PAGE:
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Dinogeorge Digest #10

Subj:   Re: MORE ON BCF
Date:   98-07-11 16:55:24 EDT
From:   Dinogeorge
To:     vonrex@gte.net, Danvarner, jwoolf@erinet.com

In a message dated 98-07-11 14:26:18 EDT, vonrex@gte.net writes:

<< As for BCF, I can only add my own sentiments: BFD.  I am
 personally sick unto death of hearing a few individuals' long-winded
 tirades and counter-tirades on the subject.  But knock yourselves
 out...that's merely my take on it. Without a fuller picture from the fossil
 record, it seems pointless to get too dogmatic about any of this. >>

I agree. Almost every discussion on this list would benefit from a fuller
fossil record. There is no way to test or confirm any but the most trivial
hypotheses about dinosaur endothermy; dinosaur behavior, habits, ecology, and
lifestyles; dinosaur phylogeny and relationships; dinosaur diseases; and
dinosaur life appearance (color, stance, and so forth). On this list,
therefore, we should discuss nothing but historical aspects of dinosaurology,
dinosaur descriptions and nomenclature, and the reconstruction and life
restoration of existing dinosaur specimens in motion pictures and as art.

Subj:   Re: Disney's DINOSAURS
Date:   98-07-10 12:41:53 EDT
From:   Dinogeorge
To:     bchoo@cyllene.uwa.edu.au

In a message dated 98-07-10 12:19:40 EDT, bchoo@cyllene.uwa.edu.au writes:

<< Watching the Stravinsky's "Right of Spring" sequence in Fantasia...
 Is that a (3-fingered) _Tyrannosaurus_ finishing off a stegosaur? (Isn't
that an anachronism or something??) >>

Given that it's a stegosaur, and given the three-fingered hand, the most
parsimonious interpretation of the cartoon is that the theropod is an
allosaur of some kind, not a tyrannosaur. (But if so, what are all those
duckbills doing there??)

Subj:   Re: MORE ON BCF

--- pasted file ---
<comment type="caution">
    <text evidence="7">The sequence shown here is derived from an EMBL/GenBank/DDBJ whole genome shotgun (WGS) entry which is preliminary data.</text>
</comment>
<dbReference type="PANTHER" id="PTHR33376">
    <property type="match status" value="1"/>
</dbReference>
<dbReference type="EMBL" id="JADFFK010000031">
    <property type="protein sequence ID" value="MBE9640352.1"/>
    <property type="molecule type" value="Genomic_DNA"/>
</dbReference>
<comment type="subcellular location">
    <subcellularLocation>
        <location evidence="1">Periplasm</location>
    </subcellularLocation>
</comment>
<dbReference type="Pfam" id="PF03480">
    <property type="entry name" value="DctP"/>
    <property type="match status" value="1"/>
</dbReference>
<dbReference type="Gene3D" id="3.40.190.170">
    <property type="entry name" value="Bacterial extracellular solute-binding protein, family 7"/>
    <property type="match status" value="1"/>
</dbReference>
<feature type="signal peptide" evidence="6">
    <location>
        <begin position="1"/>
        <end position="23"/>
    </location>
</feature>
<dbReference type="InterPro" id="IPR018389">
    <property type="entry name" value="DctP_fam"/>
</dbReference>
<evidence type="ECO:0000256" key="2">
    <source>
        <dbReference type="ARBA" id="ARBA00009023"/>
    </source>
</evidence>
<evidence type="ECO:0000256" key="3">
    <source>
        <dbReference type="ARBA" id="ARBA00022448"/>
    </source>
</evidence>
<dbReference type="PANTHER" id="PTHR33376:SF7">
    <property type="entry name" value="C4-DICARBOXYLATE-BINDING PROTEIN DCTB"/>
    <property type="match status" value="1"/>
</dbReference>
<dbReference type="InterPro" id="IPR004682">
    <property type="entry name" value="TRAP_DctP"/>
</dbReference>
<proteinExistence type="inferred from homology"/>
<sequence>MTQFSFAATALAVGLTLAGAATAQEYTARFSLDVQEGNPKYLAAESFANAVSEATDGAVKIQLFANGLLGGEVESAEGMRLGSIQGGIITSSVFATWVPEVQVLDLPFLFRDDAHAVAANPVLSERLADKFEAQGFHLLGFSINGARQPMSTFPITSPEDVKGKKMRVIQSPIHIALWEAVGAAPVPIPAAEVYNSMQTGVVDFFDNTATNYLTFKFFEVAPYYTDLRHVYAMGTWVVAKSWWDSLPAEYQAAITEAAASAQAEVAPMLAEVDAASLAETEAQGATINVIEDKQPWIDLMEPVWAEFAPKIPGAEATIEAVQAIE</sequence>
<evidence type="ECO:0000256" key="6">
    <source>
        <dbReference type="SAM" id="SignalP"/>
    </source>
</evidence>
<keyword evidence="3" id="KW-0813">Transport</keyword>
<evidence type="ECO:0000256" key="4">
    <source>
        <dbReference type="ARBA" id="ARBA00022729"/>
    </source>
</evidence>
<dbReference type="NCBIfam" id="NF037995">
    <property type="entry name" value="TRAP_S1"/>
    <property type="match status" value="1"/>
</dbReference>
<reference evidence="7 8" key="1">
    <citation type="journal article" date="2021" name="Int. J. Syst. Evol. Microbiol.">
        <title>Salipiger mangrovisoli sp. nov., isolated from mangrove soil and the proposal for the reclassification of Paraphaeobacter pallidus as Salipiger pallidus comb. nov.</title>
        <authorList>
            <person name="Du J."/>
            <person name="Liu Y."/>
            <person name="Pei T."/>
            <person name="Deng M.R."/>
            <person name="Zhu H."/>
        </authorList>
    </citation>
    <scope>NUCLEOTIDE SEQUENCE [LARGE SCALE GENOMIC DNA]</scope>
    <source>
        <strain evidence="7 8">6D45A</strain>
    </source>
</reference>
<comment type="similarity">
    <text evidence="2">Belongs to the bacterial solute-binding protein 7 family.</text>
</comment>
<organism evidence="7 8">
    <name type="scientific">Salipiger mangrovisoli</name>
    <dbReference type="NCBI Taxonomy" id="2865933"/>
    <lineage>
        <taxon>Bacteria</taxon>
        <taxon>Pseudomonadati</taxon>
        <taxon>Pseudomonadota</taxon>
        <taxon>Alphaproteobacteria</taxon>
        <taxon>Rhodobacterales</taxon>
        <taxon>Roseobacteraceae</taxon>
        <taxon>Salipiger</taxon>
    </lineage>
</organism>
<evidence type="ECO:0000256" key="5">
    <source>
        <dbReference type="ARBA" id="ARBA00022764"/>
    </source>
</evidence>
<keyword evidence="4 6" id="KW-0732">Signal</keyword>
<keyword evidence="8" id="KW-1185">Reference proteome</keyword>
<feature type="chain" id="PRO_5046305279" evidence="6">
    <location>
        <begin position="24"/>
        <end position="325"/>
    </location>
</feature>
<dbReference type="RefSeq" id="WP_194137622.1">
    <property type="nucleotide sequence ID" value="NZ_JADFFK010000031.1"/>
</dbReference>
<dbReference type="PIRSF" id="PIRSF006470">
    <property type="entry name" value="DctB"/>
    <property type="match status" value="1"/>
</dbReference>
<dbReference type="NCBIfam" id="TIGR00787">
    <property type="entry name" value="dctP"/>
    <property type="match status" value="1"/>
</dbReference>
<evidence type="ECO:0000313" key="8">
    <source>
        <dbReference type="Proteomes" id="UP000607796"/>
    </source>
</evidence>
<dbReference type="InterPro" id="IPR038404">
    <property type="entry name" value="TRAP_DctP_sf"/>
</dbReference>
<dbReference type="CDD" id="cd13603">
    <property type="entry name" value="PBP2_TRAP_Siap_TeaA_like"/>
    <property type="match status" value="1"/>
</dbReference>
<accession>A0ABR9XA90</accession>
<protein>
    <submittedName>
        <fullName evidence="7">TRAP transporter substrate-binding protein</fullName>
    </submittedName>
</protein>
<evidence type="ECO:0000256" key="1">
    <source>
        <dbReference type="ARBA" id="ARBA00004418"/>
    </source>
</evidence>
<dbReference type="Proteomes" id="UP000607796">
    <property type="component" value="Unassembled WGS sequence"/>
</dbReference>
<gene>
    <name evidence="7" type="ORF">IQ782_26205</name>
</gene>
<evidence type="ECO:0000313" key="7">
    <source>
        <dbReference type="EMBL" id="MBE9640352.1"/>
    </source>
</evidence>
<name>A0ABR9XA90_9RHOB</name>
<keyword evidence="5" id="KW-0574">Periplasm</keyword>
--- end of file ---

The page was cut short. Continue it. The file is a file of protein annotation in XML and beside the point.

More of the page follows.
Date:   98-07-09 22:47:32 EDT
From:   Dinogeorge
To:     m_troutman@hotmail.com

In a message dated 98-07-09 19:16:12 EDT, m_troutman@hotmail.com writes:

<< <<Where the "standard model" and BCF diverge is at the beginnings of 
 flight. BCF contends that the Triassic and pre-archaeopterygid Jurassic 
 ancestors of birds were far more birdlike in their arboreal lifestyle 
 and ability to fly--that is, to control their passage through the 
 air--than the "standard model" says.>>
 Of course, there is little to no fossil evidence of this taking place.   >>

Just as an aside, there is also little to no fossil evidence that the
Triassic and pre-archaeopterygid Jurassic ancestors of birds were >not< more
birdlike than the "standard model" says! >None< of the known Triassic or
Jurassic theropods besides _Archaeopteryx_ shows the >slightest< degree of
any flying ability whatsoever. The standard model prefers to >speculate<
about pre-archaeopterygids by analyzing Cretaceous theropods that occur well
after _Archaeopteryx_ in the fossil record and which could therefore be
modified to an entirely indeterminate degree from the their
pre-archaeopterygid common ancestral form. BCF, on the other hand, speculates
from commonsense and quite easily understood arguments of physics and
evolutionary theory.

Now, if the "standard model" (BADD) asserts that the post-archaeopterygid
birdlike theropods are >not< much modified from their common-ancestral form,
despite scores of millions of years of independent evolution, but at the same
time asserts that avian flight appeared rapidly, just before the appearance
of _Archaeopteryx_, in standard-looking theropods that had become >much<
modified from their common-ancestral form in fewer than ten million years,
then this is a glaring inconsistency. Why should small theropods evolve
slowly just when it suits the standard model, and also rapidly just when it
suits the standard model?